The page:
Good-bye, Santiago and Dan: Some Parting Wisdom from our Most Recent Ph.D. Graduates2020-07-03 · Posted by: Lois Anne DeLong · Categories: Informational · Comments
This past May, two Ph.D. candidates from the Secure Systems Lab, Santiago Torres-Arias and Daniel Gopstein, successfully defended their dissertations and were awarded their Ph.D.s. While we are excited about this milestone in their lives, there is no doubt they will be missed. Not only did each make significant research contributions to SSL projects during their stay, but both could also be relied on as resources for others in the lab. Santiago was always quick to chime in when others mentioned particular research challenges in their progress reports. Dan not only set up, and for many years maintained, our SSL website, but also offered assistance more than once for those interpreting and analyzing data from human subject user studies. (On a strictly personal note, both of them also rescued me from some self-inflicted LaTex wounds in my early days of working on GitHub, for which I am eternally grateful.)
Before leaving NYU Tandon, both Santiago and Dan shared some thoughts on their time at the lab. In separate interviews they talked about what brought them to the lab, some high and low points of the experience, and what lessons were learned along the way.
Getting to SSL
Santiago had initially come to NYU to work on a master’s degree after completing a B.S. in Electrical and Telecommunications Engineering at Universidad Iberoamericana, Mexico. He went on to finish a Master’s in Cybersecurity at Tandon in 2015. Deciding to stay on for a Ph.D. was largely driven by the “problem-solving orientation” of SSL, that allowed him to be “a project manager, plus a Ph.D. candidate, plus an open source expert” in one little corner of a much larger ecosystem. Being able to embrace all these roles was more appealing to him than “conforming to industry trends–making things just for the sake of making things.” His initial work with his advisor, Tandon associate professor Justin Cappos who directs SSL,focused on a strategy called PolyPasswordHasher (PPH) that forces potential hackers to crack passwords in sets. This increases the attackers’ level of difficulty, making a PPH-enabled database very hard to breach, even for an adversary with millions of computers. Santiago later headed up development and integration of in-toto, a framework to secure the software development supply chain by providing greater transparency and accountability. This framework is in various stages of adoption by a number of open source projects, including a recent integration by DataDog that also uses The Update Framework (TUF), another SSL project on which Santiago worked. He has presented his research at several top-level conferences, including USENIX Security and USENIX Symposium on Networked Systems Design and Implementation.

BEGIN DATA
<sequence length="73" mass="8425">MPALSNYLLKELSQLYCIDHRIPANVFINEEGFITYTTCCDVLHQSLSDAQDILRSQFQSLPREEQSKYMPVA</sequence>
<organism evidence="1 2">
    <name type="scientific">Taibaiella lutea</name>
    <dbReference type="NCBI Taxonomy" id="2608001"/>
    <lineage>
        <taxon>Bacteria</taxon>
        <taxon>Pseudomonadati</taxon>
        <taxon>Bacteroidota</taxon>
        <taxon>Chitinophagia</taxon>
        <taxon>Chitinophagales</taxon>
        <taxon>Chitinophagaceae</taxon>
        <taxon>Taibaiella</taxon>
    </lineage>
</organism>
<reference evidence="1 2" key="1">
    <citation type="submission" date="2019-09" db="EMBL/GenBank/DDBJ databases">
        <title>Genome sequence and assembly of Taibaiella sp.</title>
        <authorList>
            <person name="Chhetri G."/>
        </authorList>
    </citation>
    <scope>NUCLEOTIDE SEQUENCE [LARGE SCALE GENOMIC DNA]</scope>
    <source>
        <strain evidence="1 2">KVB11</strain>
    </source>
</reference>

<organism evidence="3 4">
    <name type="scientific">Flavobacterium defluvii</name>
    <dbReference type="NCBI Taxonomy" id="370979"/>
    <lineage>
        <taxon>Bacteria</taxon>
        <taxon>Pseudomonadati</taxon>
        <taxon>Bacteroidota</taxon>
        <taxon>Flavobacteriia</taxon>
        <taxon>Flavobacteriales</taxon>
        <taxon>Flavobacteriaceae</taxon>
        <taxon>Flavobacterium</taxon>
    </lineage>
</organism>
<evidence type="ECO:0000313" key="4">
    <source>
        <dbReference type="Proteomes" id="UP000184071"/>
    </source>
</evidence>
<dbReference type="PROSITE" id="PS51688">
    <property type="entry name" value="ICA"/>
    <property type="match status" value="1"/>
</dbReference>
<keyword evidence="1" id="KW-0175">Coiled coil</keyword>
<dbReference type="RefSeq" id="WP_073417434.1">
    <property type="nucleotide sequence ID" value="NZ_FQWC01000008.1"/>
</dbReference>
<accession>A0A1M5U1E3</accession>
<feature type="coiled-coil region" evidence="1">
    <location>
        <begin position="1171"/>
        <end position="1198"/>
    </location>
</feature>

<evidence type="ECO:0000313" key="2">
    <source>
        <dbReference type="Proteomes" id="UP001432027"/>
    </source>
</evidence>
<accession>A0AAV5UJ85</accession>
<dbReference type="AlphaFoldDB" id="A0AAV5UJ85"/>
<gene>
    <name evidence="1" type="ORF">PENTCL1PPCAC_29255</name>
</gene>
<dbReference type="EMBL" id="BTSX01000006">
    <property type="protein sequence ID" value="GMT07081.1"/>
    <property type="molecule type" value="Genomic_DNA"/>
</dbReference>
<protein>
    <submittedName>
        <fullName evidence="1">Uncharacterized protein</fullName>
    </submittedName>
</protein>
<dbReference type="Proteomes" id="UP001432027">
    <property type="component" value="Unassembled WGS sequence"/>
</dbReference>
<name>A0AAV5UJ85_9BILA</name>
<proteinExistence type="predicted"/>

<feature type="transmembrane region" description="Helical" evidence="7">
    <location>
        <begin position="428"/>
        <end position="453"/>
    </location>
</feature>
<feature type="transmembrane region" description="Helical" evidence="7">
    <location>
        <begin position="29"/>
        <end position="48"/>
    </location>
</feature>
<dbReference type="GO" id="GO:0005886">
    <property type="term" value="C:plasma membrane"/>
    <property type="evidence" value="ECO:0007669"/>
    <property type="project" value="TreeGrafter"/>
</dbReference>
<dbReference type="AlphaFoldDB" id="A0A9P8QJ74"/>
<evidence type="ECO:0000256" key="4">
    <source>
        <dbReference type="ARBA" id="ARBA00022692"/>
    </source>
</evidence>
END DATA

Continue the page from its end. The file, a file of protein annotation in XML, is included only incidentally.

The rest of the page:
Dan, on the other hand, initially entered the doctoral program at Tandon in 2014 to work with Assistant Professor Andy Nealen in the NYU Tandon Game Innovation Lab, even though he admits game design was not a primary interest. He had completed a bachelor’s degree at Rutgers University in 2010 and spent four years in industry after that. Dan began working with Cappos at SSL because he wanted to work in software engineering, and Justin, “was looking for a student and had funding.” The work he ended up doing with the Atoms of Confusion project has opened up a new way to think about program comprehension and has several potential future applications in education and language design. Two of the four papers Dan submitted to conferences on this topic have garnered ACM SIGSOFT Distinguished Paper honors, one from the 2017 Foundations of Software Engineering conference and the other from the 2018 International Conference on Mining Software Repositories conference. Dan also continued his affiliation with the Game Innovation Lab by contributing to more than a dozen conference papers with students and faculty from that group.